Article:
To quote and freely adapt Socrates, the unexamined career is not worth living.
Many articles reflect on happiness at work. Important topic undoubtedly: no one wakes up in the morning wishing to have a miserable day in the office. Yet, does being happy at work guarantee the fundamental worthiness of our professional pursuit? And what criteria should we use to determine whether a career is “worth living”, beyond the immediate day-to-day satisfaction it provides?
The pursuit of a deep and lasting sense of accomplishment goes beyond our personal enjoyment. For a large part of the world’s population, just having a safe, regular job to support one’s family can be a luxury. But senior executives, because they have choices, must be held to higher standards. And with choice comes responsibility.
Picture yourself on the proverbial death bed surrounded by your loved ones. After reflecting upon your life, would you also say: “It was a career well worth living”?
I asked this question to several senior leaders and these are the answers I received.
1. I excelled at my job and helped others along the way.
Are you good at what you are doing, and are you helping others excel too?
Many of us are good professionals but we see our colleagues as competitors. Internal politics get in the way. Firms break down into silos and we start playing the us vs. them internally. We would like to help others but we get too busy. Occasionally, even with the best intentions, we respond to pressure by cutting corners, hoping that customers, colleagues, or regulators, won’t notice.
A career worth living is one where our actions are not motivated by mere self-interest and we can act with generosity, patience, and tolerance. We are respected for our competence. We mentor junior colleagues and deliver to our bosses. All together, we believe that external competition is stressful enough and we don’t need to add infighting. And we never resign ourselves to mediocrity.
2. I felt proud of the institution I worked for—because I knew it cared for the next generation.
Does your firm treat customers, suppliers, competitors, and employees fairly; does it manufacture products that are not harmful; does it respect the environment and regulations; does it use information transparently? Is your moral compass “at peace” when you step into the office? Are you building a better world for tomorrow or leaving behind a trail of misery?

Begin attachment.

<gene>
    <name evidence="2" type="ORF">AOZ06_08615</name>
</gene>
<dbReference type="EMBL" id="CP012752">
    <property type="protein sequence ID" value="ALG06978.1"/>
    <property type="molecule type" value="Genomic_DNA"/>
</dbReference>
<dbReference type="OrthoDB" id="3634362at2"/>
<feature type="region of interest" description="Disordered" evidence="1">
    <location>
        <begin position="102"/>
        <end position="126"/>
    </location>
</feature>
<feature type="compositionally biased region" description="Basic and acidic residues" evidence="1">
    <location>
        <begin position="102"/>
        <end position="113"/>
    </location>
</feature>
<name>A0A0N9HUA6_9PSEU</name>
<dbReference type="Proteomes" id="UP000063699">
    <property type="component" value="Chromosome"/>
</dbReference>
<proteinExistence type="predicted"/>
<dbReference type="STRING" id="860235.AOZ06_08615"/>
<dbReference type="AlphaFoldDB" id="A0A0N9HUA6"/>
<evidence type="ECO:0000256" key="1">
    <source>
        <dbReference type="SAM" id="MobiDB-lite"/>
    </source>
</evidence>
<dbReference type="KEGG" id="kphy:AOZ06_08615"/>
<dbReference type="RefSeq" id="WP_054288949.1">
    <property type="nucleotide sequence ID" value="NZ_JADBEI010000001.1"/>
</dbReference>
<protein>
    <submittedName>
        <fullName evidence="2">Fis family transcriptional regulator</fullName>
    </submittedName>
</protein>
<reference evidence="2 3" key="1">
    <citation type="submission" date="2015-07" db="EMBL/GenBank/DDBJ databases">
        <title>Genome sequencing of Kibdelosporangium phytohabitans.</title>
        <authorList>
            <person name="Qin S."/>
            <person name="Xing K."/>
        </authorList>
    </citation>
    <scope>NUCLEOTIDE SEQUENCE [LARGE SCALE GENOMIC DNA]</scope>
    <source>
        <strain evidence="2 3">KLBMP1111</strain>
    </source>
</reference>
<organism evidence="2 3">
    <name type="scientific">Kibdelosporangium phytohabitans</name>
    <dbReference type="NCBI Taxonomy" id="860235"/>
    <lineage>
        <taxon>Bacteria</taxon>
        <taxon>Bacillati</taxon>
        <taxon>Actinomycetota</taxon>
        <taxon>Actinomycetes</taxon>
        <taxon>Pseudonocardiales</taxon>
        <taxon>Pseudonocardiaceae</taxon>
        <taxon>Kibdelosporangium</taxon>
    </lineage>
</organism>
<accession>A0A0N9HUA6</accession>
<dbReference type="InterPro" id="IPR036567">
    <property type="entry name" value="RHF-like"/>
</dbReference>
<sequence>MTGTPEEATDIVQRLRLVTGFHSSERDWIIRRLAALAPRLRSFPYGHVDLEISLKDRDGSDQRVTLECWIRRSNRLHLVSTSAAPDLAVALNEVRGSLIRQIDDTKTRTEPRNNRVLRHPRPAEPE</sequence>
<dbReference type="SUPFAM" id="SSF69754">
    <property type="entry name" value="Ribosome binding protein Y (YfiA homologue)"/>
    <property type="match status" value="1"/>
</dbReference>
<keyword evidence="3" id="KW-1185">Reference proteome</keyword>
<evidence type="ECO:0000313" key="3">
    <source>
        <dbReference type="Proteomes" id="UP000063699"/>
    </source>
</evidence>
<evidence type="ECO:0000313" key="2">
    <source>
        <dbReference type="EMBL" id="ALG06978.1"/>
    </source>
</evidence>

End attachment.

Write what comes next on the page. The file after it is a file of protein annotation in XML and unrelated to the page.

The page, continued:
As consciousness expands, many respectable firms and brands need to dramatically change their practices. Virtually no industry will be untouched – banking and insurance, food and beverage, airlines, natural resources, healthcare, technology, even governments. We can’t hide behind the CSR section of our annual report anymore.
A career worth living is one where we work for a company that sees beyond the next quarter and shareholders’ interests. Or we can take it upon ourselves to start changing the system from the inside and raise our institution’s level of consciousness. This is what executives must do to deserve being called leaders.
3. I integrated my personal and professional lives.
Do you feel that you can pursue your professional agenda without conflict with your personal one? Does your personal life allow for a richer career and vice versa—or is it a zero-sum game?
Often, pursuing a senior career comes at a personal cost. Perhaps we miss seeing our kids grow. We disconnect from our partners. We lose touch with friends. We put our health at risk with stress, lack of sleep, and travel and only find consolation in the fact that all the money we’ve made will help paying the hospital bills.
A career worth living is one where we make time to stay connected to those important people in my life; we develop spiritually and intellectually; we take care of our health; and I have satisfying leisure time. And we bring positive energy from home to work, and from work to home.
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It is a long journey and the criteria are just meant to allow you to start your own inquiry into a “career worth living”.
I would love to hear your views.